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FDIC - Contradictions And Lies

Updated June 11, 2009

FDIC is supposed to help supervise the banking industry and protect trillions of our deposits.  Unfortunately, over 30 banks have already failed in 2009, with the Office of Inspector General documenting our regulatory agencies at fault in many cases.  There is absolutely no reason for Sheila Bair to go around seizing bank after bank, parading not a dime of deposit has been lost, when one of her agency's primary responsibilities is to "prevent" such system wide catastrophe from occurring.  FDIC’s DIF ratio shows it can pay only about $0.4 for every $100 insured.  Yet in spite of this pitiful reserve, FDIC is ready to dish out around $2.5 million more per year to relocate from Lower Manhattan to "[shorten] the commute" for some workers and "[o]ver the course of the past year, has shelled-out some $7.6 million in media buys and public relations activities as part of its 75th anniversary celebration."  Worse, Bair has chosen to further endanger our savings by backing at least $300 billion in TLGP bonds and $500 billion for the now delayed PPIP with that same meager reserve. 

We were all told Wamu failed, but I personally never read or heard Wamu asking for assistance in fear of bankruptcy like Bear Stearns, AIG, FRE, FNM, Chrysler, and GM did.  Upon closer analysis, Wamu had a tier I capital ratio of 8.4% and a TCE ratio of 7.8% around the time of seizure, meaning it probably could have passed the stress test recently conducted by our Treasury.  The company earlier had also just released positive news regarding its liquidity.  This meant a combination of events had to come together at precisely the same time and set up that small window of opportunity for OTS and FDIC to seize and sell Wamu.  This happened on September 25, 2008, with a quick week run at the bank, relentless downgrades by rating agencies, and probably a sudden cut in credit line by FHLB, among other factors. 

This was important because we saw how quickly another banking giant Wachovia collapsed as a result of FDIC's actions on Wamu.  With Wamu bondholders getting wiped out in an unprecedented move and the bond market crashing, together with soaring financing insurance costs, we watched, in disbelief, how Sheila Bair saved her agency by misusing its power and destroying two huge banks within a few days of each other.  With FDIC fire selling Wamu to JP Morgan for $1.9 billion and forcibly attempting a ridiculous deal between Wachovia and the obviously insolvent Citigroup, investors not just in the United States but all over the world lost confidence in our financial market and in our regulatory system.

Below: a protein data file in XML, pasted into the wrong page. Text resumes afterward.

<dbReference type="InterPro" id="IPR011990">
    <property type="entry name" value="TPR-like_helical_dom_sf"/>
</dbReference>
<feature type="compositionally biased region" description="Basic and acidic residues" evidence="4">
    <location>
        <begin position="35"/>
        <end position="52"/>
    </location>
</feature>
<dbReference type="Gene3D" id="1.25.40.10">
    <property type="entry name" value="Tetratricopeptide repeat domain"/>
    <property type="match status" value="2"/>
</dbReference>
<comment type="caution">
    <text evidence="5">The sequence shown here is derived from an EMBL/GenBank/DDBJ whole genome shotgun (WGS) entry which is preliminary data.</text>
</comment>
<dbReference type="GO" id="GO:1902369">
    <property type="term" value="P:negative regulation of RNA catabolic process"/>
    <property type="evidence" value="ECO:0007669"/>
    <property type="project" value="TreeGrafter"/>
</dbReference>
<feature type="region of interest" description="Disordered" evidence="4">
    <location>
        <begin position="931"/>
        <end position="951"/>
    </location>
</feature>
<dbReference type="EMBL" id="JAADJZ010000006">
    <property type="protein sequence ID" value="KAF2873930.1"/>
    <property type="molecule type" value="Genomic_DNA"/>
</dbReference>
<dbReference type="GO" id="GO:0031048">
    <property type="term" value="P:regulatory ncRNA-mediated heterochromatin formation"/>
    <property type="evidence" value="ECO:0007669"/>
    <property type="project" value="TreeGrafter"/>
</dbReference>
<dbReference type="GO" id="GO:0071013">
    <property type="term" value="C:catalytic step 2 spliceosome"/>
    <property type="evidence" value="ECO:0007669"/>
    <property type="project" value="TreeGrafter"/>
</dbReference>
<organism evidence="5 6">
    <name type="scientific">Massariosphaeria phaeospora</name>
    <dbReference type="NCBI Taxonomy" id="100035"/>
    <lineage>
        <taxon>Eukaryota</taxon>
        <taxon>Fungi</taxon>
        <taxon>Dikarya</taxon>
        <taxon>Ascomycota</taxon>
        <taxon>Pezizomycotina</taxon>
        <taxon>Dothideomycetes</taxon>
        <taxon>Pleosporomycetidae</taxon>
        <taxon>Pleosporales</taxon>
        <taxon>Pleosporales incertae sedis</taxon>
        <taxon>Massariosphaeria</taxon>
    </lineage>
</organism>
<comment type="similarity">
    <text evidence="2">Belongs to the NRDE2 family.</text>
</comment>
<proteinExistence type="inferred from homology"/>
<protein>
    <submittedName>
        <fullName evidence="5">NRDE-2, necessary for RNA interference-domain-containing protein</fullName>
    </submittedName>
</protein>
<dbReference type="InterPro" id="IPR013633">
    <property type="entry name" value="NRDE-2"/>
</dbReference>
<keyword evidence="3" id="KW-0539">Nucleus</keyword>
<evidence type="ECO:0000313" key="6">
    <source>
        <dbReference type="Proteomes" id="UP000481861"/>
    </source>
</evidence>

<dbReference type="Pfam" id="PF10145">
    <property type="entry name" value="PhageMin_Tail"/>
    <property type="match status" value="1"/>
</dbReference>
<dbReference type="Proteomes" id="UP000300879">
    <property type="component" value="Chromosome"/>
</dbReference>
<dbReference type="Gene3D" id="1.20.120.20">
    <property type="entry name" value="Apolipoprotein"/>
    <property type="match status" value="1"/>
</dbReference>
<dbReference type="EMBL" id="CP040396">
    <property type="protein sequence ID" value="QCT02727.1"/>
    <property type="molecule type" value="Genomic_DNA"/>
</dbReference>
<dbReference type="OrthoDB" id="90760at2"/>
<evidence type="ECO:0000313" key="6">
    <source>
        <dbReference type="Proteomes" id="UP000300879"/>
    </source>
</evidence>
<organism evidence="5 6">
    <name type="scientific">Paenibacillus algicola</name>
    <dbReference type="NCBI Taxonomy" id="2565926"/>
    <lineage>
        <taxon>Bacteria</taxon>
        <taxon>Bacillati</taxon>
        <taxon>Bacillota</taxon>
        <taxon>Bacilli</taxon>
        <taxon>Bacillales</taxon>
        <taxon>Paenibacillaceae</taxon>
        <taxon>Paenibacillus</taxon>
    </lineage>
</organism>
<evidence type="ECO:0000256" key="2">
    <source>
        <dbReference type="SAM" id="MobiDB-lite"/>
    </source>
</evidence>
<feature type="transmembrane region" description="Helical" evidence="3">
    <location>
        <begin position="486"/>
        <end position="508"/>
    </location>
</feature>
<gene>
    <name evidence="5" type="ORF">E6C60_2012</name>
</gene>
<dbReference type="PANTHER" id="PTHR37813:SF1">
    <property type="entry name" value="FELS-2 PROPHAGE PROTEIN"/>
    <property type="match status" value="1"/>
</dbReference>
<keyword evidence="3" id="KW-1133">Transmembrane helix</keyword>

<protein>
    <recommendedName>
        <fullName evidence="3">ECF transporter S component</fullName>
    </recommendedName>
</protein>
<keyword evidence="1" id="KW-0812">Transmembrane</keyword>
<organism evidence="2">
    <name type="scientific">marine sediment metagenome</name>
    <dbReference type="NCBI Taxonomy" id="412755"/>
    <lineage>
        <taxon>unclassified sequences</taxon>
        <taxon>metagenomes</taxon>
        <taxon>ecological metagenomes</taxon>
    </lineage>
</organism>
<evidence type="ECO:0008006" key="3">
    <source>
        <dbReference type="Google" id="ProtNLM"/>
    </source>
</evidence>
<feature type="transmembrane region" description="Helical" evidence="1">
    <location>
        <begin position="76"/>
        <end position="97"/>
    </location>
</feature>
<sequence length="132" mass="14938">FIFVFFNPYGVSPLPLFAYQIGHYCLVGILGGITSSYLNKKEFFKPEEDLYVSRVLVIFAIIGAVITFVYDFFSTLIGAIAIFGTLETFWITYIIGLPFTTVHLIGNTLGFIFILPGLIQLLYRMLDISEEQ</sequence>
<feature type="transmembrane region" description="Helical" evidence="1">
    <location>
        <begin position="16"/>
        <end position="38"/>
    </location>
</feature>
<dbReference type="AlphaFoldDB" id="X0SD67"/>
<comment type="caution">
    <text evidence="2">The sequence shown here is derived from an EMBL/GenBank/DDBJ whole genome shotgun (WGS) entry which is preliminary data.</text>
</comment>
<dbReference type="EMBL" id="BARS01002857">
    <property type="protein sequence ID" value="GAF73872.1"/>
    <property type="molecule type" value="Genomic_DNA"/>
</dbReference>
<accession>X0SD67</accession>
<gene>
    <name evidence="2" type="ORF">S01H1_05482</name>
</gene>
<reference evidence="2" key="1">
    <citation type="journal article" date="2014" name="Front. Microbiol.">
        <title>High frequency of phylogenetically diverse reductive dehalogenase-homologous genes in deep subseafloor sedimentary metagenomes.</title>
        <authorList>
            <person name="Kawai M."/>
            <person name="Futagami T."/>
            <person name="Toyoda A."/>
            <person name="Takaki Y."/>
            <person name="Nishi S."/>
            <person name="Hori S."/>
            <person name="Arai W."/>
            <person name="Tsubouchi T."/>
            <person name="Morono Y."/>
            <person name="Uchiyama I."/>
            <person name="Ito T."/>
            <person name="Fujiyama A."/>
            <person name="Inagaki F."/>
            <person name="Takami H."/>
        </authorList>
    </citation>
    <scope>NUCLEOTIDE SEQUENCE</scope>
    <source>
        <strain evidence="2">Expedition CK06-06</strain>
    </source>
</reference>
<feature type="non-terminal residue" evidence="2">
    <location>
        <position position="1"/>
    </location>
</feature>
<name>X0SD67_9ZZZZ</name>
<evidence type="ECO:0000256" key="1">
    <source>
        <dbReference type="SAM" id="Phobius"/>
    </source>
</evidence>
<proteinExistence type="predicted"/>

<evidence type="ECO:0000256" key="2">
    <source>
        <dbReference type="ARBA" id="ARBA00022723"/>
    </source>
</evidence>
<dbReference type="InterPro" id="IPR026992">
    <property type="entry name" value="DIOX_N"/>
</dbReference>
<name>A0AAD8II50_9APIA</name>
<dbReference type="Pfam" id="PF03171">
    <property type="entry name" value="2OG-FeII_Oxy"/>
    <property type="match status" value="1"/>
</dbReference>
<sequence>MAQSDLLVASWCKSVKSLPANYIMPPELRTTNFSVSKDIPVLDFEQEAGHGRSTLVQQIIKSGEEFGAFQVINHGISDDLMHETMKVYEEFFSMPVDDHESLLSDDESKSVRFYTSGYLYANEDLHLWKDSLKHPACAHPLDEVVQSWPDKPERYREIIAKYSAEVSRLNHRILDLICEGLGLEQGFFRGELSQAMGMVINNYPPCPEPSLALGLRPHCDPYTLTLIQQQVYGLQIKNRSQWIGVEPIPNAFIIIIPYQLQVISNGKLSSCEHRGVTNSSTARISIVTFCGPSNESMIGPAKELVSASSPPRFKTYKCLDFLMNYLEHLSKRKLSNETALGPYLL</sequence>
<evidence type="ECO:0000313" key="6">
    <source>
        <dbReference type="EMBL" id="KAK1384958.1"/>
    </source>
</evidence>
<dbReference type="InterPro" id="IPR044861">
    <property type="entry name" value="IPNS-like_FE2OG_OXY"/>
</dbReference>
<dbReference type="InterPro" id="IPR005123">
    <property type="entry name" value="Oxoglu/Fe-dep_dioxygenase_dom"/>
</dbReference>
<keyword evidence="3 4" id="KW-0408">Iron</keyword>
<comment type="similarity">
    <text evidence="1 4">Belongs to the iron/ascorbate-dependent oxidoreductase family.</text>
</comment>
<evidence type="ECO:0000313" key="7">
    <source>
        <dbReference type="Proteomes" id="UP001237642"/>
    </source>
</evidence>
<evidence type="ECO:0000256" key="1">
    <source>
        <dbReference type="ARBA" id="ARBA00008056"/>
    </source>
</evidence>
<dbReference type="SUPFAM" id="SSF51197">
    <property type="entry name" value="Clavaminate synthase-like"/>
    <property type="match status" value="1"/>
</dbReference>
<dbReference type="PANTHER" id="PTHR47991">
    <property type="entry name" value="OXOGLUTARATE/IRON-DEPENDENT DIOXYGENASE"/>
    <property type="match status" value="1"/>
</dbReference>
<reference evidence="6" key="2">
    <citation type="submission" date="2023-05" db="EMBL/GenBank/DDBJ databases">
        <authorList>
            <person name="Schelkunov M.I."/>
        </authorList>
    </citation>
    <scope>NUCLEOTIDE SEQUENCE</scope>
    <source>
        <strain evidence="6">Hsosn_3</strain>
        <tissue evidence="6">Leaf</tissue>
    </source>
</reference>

How effective can a regulator be when the insitutitions you supervise no longer trust you?  Sheila Bair frustrated Citigroup in the Wachovia sale, hampered potential deals by the same banks she told to raise capital by conducting secret bidding sessions with sweetened FDIC guarantee and share losses, and more recently, according to several media outlets, tried to replace bank ceo's such as Vikram Pandit with threats of rating cut.

Who is regulating FDIC and its actions?  How do we know FDIC's claims of bank failures are true and the orders it gives result in the best interests of all parties involved?  On June 9, 2009, in a rare and bold move, Frontier State Bank in Oklahoma finally rose to the occasion and "challenged FDIC claims" by refusing to "sign off on... orders" given and demanding a hearing.  "The FDIC alleged the bank in operating its leverage strategy did not mitigate interest rate risk appropriately... [but] the bank disagrees with those contentions."  Further, an expert witness for the case, Keith Geary, said that " [a]t a time when banks are failing at a record pace because of loan losses, the FDIC is clearly misguided in their approach to attacking a strong, healthy bank like FSB... 'I'm certain there is quite a bit of admiration in the banking world that FSB is standing up for themselves and ultimately their customers and community.'"

Her inconsistent statements, decisions, and actions throughout this economic crisis have clearly demonstrated her priority: FDIC’s viability and power expansion.  She has no principle and follows no rules, and she has often used her weapon of "deposit and taxpayer protection" to get what she wants from the White House, Congress, and the innocent American public.  Sheila Bair is determined to keep her job intact at any cost, even if it means rights and benefits of taxpayers, bank employees, creditors, shareholders, and bondholders may be brutally violated and sacrificed.  
On September 26, 2008 Sheila Bair sold Wamu to make JP Morgan “the biggest bank by deposits.”  In her very next deal, she tried to force Wachovia to sell itself for $1 per share to Citigroup, after rejecting WB’s plea for government assistance to stay independent.  However, on May 29, she argued against making institutions too big to fail as she asked Congress for jurisdiction over holding companies.  These were clear examples of her actions speaking louder than, or AGAINST, her words.  Worse, despite its own admission that it is currently powerless over holding companies, FDIC has been fighting in court for the billions in deposits belonging to Washington Mutual Inc., Wamu's parent company.
September 26, 2009
"JPMorgan Chase & Co. became the [BIGGEST] U.S. bank by deposits, acquiring Washington Mutual Inc... will make a one- time payment of $1.9 billion to the FDIC as part of the deal"
April 28, 2009
"For its part, the FDIC has said in court papers it may have a claim on the $4 billion in deposits."
May 29, 2009
"Bair Attacks Too-Big-to-Fail... lobbying Congress to give the FDIC authority to wind down bank and thrift holding companies"